Commodities and A Redistribution of Wealth Fueling Secular Inflation | Top Things to Watch this Week

Posted: May 29, 2022, 2:45 p.m.

Commodities and A Redistribution of Wealth Fueling Secular Inflation

"Don't be a hero. Don't have an ego. Always question yourself and your ability. Don't ever feel that you are very good. The second you do, you are dead." - Paul Tudor Jones

Fiscal Policy and Transfer Payments

It's a beautiful Saturday morning here in Chicago and on my way to the office, I listened to Howard Marks' latest memo "Bull Market Rhymes". In it, he talks about the "willing suspension of disbelief" that occurs when FOMO (fear of missing out) dominates over FOLM (fear of losing money). Despite its recurring nature, time and again people suspend critical thought and proceed without the necessary guardrails that investing requires.

I hope that this writing offers a positive contribution towards your own process and helps you question the very nature of the markets you transact in. With that, let's get into it.

In last week's writing titled Price Distortions and Signal, Credit Cycle, Consumer, Job Market, I tried to articulate the distortion of price signals in the credit space as well as the lagging nature of the job market in conjunction with a consumer trying to retain a stimulus-driven living standard. The Capital Allocation Question Amid Regime Shifts a week prior contained the existing wealth gap and how the pendulum of geopolitics will more likely than not increase the burden on the consumer. It is at the intersection of the two pieces that I would like to position today's article: a hurting consumer driving stimulus in a fiscally-dominant world. 

Fiscal Response Amid Regime Shifts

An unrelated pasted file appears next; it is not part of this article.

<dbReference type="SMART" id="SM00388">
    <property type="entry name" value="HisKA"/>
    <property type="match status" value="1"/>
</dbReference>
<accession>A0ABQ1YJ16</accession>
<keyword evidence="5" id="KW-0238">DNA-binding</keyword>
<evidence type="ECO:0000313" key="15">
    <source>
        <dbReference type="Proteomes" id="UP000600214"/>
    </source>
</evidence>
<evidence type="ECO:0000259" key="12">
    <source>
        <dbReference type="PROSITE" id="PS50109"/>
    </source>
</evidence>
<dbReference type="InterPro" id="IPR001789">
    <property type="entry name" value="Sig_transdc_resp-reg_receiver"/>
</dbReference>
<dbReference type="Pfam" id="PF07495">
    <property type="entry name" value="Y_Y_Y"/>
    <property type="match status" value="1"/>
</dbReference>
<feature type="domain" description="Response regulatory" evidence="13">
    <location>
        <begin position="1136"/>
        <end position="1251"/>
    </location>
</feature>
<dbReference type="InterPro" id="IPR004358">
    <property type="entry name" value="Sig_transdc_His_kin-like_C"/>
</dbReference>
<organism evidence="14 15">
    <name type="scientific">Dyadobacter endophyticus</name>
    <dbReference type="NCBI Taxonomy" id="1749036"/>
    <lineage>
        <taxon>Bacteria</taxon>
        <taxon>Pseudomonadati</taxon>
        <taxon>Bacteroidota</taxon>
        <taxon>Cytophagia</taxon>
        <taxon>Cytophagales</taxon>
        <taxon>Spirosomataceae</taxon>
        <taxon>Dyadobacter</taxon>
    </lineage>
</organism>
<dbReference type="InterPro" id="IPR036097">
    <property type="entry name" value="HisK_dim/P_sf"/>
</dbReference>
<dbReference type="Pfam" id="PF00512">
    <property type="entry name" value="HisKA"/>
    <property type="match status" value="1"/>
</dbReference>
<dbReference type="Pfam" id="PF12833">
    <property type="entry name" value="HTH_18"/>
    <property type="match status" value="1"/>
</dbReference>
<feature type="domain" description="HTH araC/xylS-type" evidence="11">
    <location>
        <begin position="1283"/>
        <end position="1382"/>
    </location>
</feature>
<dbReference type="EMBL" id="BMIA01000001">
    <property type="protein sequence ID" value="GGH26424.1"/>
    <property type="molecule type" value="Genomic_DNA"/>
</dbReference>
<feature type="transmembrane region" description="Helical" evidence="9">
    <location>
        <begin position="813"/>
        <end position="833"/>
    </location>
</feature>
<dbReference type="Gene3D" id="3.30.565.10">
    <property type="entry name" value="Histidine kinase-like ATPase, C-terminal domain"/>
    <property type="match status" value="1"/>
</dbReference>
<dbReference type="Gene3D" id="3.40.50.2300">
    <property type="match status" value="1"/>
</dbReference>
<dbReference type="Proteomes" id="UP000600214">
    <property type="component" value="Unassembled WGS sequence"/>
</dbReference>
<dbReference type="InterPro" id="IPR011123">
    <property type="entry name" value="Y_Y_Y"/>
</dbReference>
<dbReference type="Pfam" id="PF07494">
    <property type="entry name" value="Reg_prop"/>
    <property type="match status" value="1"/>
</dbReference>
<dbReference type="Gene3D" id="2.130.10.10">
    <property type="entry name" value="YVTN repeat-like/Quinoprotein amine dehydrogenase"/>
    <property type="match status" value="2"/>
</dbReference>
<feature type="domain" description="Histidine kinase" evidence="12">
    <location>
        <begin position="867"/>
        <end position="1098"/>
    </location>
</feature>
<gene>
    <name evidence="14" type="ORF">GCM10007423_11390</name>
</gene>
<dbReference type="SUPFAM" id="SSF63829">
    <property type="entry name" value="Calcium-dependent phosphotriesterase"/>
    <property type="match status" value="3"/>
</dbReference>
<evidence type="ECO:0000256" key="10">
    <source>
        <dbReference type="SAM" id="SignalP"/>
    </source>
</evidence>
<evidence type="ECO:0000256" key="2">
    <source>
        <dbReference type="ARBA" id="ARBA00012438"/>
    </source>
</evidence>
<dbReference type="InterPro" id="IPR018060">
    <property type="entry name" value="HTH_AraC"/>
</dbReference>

Regime Shift is close to becoming an overused word in our Top Things to Watch, but the fact of the matter is that we are indeed living in interesting times. This week's headline 'UK Slaps 25% Windfall Tax on Profits of Oil and Gas Firms' is the beginning of what is likely going to turn into a plethora of government interventions (on a targeted basis.)

Whether or not you are a believer in targeted fiscal involvement, the process of government redistribution is inefficient by its nature. In economics, we call that a "Deadweight Loss" -- a cost to society when markets are out of equilibrium. Whenever an additional mark-up is imposed by governments, the very problem solving that free and open markets engage in gets distorted. 

One has to get curious and ask what comes next and how is it going to impact financial markets? As we outlined two weeks ago, the wealth gap between the top 1% and the bottom 50% is as wide as it's been since the 1920s. In addition, commodity markets from industrial metals to hydrocarbons have seen a lack of investment over the last 7 years, which is now leading to demand outstripping supply. 

But let's understand how the spending profile differs between income classes and how it may drive markets.

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U.S. Household Income and Spending Distribution